The purpose of this thesis is to examine the feasibility of using an emerging technique, called transformation optics (TO), in designing materials to be used as a defense against directed energy weapons for satellites. In order to do this, a method of determining the effectiveness of TO against highintensity fields must be demonstrated. These highintensity fields will cause a nonlinear response in the material and it is this nonlinear response that will be studied. TO has been shown to be effective when dealing with lower intensity fields and thus linear responses in matter[2]. This thesis will attempt to model the nonlinear response and solve for the fields due to this response. The fields induced by the nonlinear response are considered an error field. To solve for the error field, a method to model the nonlinear response will be derived using Millers Rule. Stemming from the LorentzDrude model of polarization, Millers Rule serves as a model of the nonlinear response but has been shown experimentally to be approximately true[3]. Once the nonlinear response has been found, the error can be analyzed as an electrostatic problem to determine if the polarization or magnetization induces a field within the cloaked area
in Undetermined and held by 1 WorldCat member library worldwide
The purpose of this thesis is to examine the feasibility of using an emerging technique, called transformation optics (TO), in designing materials to be used as a defense against directed energy weapons for satellites. In order to do this, a method of determining the effectiveness of TO against highintensity fields must be demonstrated. These highintensity fields will cause a nonlinear response in the material and it is this nonlinear response that will be studied. TO has been shown to be effective when dealing with lower intensity fields and thus linear responses in matter[2]. This thesis will attempt to model the nonlinear response and solve for the fields due to this response. The fields induced by the nonlinear response are considered an error field. To solve for the error field, a method to model the nonlinear response will be derived using Millers Rule. Stemming from the LorentzDrude model of polarization, Millers Rule serves as a model of the nonlinear response but has been shown experimentally to be approximately true[3]. Once the nonlinear response has been found, the error can be analyzed as an electrostatic problem to determine if the polarization or magnetization induces a field within the cloaked area
Doppleronly synthetic aperture radar by Cheng Lock Charles Chua(
)
1 edition published in 2012 in Undetermined and held by 1 WorldCat member library worldwide
SAR has traditionally been performed using highrange resolution data. This thesis is a proofofconcept that the imaging process can be performed using highdoppler resolution data. The system requires a simple continuous wave transmitter, and the signal returns are confined to a narrow band. Highdoppler resolution data is collected along an isodoppler line for different perspectives of the target. This data, a sinogram, is equivalent to taking the Radon transform of the target. The Fourier transform of the sinogram from each perspective (at an angle eÌ ) gives a slice of the twodimensional transform subtending an angle eÌ with the axis, with equally distributed points along the line. This results in a higher density of points near the centre. Some form of weighting is necessary. This weighting is part of the Filtered Backprojection algorithm to determine the Inverse Radon transform of the sinogram. The backprojection portion is a simple redistribution of data back along the original projection line. Images were modeled by delta functions to test the above algorithm. The main points noted were that the reconstructed image was a scaled version of the original image, and that the quality of the image improved when more perspectives of the target were taken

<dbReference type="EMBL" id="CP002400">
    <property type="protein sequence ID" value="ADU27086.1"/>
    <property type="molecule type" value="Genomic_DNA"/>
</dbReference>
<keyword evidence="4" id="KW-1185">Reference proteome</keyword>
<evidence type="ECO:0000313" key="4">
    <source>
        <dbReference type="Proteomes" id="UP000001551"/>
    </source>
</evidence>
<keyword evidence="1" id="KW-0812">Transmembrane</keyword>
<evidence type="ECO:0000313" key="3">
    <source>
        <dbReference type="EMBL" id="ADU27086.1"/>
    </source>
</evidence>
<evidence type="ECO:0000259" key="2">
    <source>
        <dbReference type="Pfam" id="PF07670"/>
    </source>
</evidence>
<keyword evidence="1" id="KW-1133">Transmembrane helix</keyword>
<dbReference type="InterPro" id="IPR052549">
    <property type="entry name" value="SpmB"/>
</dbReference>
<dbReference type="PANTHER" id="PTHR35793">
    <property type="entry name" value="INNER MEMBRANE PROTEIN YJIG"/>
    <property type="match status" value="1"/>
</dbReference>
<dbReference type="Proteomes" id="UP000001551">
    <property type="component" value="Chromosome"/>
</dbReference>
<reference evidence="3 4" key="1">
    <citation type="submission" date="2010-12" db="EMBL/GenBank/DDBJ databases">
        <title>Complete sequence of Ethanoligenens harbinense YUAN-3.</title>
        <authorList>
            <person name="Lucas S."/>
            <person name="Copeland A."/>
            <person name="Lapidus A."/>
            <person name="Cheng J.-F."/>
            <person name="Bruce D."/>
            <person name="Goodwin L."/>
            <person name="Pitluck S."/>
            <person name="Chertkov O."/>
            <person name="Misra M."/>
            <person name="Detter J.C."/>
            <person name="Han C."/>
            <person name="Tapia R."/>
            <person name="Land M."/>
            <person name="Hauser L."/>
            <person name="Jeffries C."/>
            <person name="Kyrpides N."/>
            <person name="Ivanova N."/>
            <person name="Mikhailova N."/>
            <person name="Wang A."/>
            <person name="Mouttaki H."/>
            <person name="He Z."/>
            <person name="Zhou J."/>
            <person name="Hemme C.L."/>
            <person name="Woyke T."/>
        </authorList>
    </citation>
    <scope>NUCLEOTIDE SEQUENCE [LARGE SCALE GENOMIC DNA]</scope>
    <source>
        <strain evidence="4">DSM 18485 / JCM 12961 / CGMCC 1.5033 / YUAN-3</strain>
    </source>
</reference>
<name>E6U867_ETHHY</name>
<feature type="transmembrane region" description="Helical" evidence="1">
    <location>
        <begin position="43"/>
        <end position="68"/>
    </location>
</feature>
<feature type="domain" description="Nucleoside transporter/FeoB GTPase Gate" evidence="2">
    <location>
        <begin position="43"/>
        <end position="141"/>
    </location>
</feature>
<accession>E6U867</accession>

1 edition published in 2012 in Undetermined and held by 1 WorldCat member library worldwide
SAR has traditionally been performed using highrange resolution data. This thesis is a proofofconcept that the imaging process can be performed using highdoppler resolution data. The system requires a simple continuous wave transmitter, and the signal returns are confined to a narrow band. Highdoppler resolution data is collected along an isodoppler line for different perspectives of the target. This data, a sinogram, is equivalent to taking the Radon transform of the target. The Fourier transform of the sinogram from each perspective (at an angle eÌ ) gives a slice of the twodimensional transform subtending an angle eÌ with the axis, with equally distributed points along the line. This results in a higher density of points near the centre. Some form of weighting is necessary. This weighting is part of the Filtered Backprojection algorithm to determine the Inverse Radon transform of the sinogram. The backprojection portion is a simple redistribution of data back along the original projection line. Images were modeled by delta functions to test the above algorithm. The main points noted were that the reconstructed image was a scaled version of the original image, and that the quality of the image improved when more perspectives of the target were taken
Advanced research into imaging of moving targets by Christopher S Carroll(
)
1 edition published in 2012 in Undetermined and held by 1 WorldCat member library worldwide